we don't pass the farm bill. by the way, the debacle we saw on the senate on the u.n. disability treaty right in front of bob dole. that was just a bizarre moment, if you will. this fiscal cliff. three budget standoffs. i mean, this congress has been uniquely atrocious. >> tom? >> the fact is the system is rigged. 75% of the congressmen come from gerrymandered districts in which they are bulletproof. they only play to one constituency. there are no swing states. they don't have to go home and prove their case because they have a choir back home, and that's a huge part of the problem here. there's another reality in this town today. we need a lighter moment here. a lot of folks as i was coming into the office today said they have to get it done by kickoff time tonight. >> that's right. >> it's a good thing nbc moved the kickoff to primetime. it's very important. >> redskins could clinch today. david, i also think it's important to go back to the president's argument that, you know, you have to be able to say yes to something that's reasonable.
charles krauthammer and other conservatives have argued that he's effectively exposed big inpersonal divisions in the republican party that they have yet to work out, which prevents them from getting to a reasonable place of compromise to then move on to fight other battles. >> well, boehner was close to a deal, but he couldn't sell not to the rank and file but the senior leadership on the deal because they thought they were giving away what they needed to do tax reform later on. but you have to sort of anticipate that. you have to know beyond boehner what the party wants. but in some sense, the republicans are being shambolic and making fools of themselves. but in another sense, they are acting favorably or rationally to the structure they are in. we have the sensible country with the dysfunctional washington. the reality is we have a country of people who want to bankrupt their children, spend money on themselves and they will punish any politician who prevents them from doing that. and, therefore, they will punish republicans if they cut entitlements. they will punish democrats if they cut entitlements. so what you saw today was the
president shifting attention from debt reduction to tax cuts, which is the easy thing. i think the problem is centrally in the country, and the politicians look like idiots because they are responding to horrible incentives. >> shambolic. >> that's a great word. >> what does it mean exactly? >> it's british. >> okay. >> i thought i'd let it go the first time. i didn't know what it meant. tom, you interviewed the candidate obama in 2008. and you said -- you asked him then, would you get medicare and social security reform done in your first two years? and he said, well, tom, i don't know if i can do that but certainly in the first term. i asked him to make a commitment for the first year of his second term, and he's not prepared to do that. this is the driver, david. you recently linked to a "weekly standard" piece about you're going to run out of discretionary money to do the things the president wants to do if he doesn't address entitlement. >> they have to address it. and the president would help himself a lot if he were tougher on the aarp, for example, and said, look, it's not about the people at the bottom for whom
medicare is really a lifeline. it's about all of the people, including those of us around the table, who get the same benefits. my brother had a great working class career working for the telephone company. but there's a big disparity between what i'm worth and what he's worth because we get the same benefits at the end of the day. there's something wrong with that. and the fact of the matter is we're all living longer as well. social security can go up if you give it some lead time to retire at 67 and probably 20 years from now to retire maybe at 70 because people are staying in the workplace longer. he ought to be able to raise those issues in a way that he can begin to sell them to the idea -- sell to the american people the idea of fundamental reforms we have to do, as david says, downstream. >> the republicans, if they want this, and mcconnell i think does, going to your incentive structure here. they demagogued medicare to their own success. a lot of them got into congress dem gagging medicare. but if they want this, they are going to, a, need a democratic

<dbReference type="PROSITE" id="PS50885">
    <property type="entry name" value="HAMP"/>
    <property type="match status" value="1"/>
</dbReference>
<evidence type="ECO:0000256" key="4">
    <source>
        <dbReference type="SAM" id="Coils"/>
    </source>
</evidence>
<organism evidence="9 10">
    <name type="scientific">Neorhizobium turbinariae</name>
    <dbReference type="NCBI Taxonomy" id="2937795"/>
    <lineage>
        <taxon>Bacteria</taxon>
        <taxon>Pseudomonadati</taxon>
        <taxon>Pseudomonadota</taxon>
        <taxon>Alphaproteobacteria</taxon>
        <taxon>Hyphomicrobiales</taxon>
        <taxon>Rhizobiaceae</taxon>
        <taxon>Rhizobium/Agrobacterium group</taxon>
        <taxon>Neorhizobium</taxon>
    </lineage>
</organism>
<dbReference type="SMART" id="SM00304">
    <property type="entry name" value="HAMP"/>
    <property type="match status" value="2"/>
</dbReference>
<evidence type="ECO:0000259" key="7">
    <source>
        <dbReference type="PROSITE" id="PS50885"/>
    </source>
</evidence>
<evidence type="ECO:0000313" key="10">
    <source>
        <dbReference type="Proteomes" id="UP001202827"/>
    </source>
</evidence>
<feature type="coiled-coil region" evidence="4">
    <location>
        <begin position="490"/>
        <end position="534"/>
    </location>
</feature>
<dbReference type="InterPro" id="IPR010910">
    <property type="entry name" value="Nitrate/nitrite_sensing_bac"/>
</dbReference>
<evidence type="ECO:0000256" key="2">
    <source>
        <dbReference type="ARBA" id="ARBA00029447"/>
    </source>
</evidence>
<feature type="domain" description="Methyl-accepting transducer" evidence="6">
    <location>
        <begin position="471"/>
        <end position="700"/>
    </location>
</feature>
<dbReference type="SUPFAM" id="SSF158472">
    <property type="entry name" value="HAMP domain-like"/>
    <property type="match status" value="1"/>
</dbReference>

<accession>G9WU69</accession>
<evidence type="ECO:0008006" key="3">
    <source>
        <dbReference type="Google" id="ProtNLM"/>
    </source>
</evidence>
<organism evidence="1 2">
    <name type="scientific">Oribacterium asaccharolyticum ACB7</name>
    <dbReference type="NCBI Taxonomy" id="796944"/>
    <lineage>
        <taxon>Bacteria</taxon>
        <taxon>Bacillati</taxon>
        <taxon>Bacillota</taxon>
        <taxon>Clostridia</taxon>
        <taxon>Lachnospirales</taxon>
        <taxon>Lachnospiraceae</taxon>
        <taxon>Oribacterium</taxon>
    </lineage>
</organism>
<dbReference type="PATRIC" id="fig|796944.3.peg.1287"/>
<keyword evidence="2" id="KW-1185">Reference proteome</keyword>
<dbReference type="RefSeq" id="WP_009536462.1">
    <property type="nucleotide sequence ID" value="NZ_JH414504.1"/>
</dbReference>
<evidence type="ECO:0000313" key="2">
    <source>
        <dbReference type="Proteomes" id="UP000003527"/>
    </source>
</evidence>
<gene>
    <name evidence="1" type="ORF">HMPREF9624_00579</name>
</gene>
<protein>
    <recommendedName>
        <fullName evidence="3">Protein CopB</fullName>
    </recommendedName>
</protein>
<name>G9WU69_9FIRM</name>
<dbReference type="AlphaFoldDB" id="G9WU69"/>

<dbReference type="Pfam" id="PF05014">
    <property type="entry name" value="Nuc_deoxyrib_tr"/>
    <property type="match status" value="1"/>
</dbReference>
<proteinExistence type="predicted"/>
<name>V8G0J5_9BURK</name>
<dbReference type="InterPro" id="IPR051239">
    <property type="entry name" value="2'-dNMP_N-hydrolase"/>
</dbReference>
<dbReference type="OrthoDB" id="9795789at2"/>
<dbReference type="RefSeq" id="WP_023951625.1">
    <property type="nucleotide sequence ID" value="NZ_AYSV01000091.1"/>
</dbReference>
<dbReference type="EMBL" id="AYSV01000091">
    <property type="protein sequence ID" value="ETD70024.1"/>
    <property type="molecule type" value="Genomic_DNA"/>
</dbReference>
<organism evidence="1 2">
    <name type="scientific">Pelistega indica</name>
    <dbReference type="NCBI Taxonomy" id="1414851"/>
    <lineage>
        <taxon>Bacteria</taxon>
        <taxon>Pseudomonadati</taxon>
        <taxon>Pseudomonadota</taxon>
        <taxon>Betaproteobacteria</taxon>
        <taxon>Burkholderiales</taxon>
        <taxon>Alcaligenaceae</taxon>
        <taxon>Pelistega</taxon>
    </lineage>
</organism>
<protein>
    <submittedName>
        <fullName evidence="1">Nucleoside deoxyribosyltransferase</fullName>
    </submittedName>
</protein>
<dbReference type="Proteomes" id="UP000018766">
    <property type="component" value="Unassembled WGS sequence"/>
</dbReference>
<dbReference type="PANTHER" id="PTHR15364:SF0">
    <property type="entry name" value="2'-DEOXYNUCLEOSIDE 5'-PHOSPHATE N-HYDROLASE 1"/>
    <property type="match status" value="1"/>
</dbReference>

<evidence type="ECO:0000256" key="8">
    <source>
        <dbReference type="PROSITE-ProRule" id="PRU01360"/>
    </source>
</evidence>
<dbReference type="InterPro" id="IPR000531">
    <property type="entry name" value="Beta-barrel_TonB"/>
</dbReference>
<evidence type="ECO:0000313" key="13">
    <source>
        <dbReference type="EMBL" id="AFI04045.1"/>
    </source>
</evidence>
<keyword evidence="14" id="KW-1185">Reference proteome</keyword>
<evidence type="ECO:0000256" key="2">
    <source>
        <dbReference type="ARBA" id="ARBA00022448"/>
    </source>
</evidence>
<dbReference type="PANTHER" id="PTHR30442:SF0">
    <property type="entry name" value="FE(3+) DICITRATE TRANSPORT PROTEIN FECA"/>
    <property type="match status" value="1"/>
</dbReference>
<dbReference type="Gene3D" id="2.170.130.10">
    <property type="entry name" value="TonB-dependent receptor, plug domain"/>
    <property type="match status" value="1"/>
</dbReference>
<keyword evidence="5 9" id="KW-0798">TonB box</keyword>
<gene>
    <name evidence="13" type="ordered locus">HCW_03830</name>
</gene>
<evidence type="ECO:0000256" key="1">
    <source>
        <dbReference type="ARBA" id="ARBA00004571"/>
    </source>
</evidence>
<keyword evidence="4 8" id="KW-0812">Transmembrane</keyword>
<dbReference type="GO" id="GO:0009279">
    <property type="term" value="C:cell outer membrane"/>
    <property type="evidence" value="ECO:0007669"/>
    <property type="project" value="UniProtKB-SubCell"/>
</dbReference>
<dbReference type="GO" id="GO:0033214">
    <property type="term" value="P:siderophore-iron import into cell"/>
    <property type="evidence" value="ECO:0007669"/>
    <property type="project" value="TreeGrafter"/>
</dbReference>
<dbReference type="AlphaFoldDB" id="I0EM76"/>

president to sign the legislation. it can never -- the republican party can't have it where it's all one party that does social security and medicare. they have got to be willing to say, all right, if they want to do this, they will have to give on something they don't like, maybe even higher taxes. and that's where the moment was there. they almost got this president to move on social security. almost got him to move on medicare reform. and they didn't take the deal. >> the reality at the end of the day, they are going to walk away from this without any spending restraint. we'll get a deal that will do nothing on deficits. and it's their own fault. >> i agree with that. >> let me bring up the gun issue. the president said he'll put his full weight behind his first year gun control legislation. but the question still stands, does he have the stomach for how difficult this will be politically? i'm not sure. >> i'm not either. you know, there's a great line in "tom sawyer" where tom sawyer says an evangelist came through town that was so good that even huck finn stayed saved until
tuesday. the gun control thing is so tough. it is one of these cultural political issues where you have a ferociously well organized opposition, and a more diffuse common sense broader population. and i think that that is where the tension is. that also, by the way, is not the well organized interest plus the common sense difusion is not just limited to guns. it's -- >> but, tom, talk more about guns. as you remember the assault weapons ban in 1994, it passes the house by four votes. and that was a democratic house. >> and by the way, it had a lot of loopholes of it. i brought a copy of a magazine that i get called "shotgun news." almost the entire -- this is for people who own guns and are gun collectors and some are gun nuts. not all of them, obviously. but the fact is, it's all about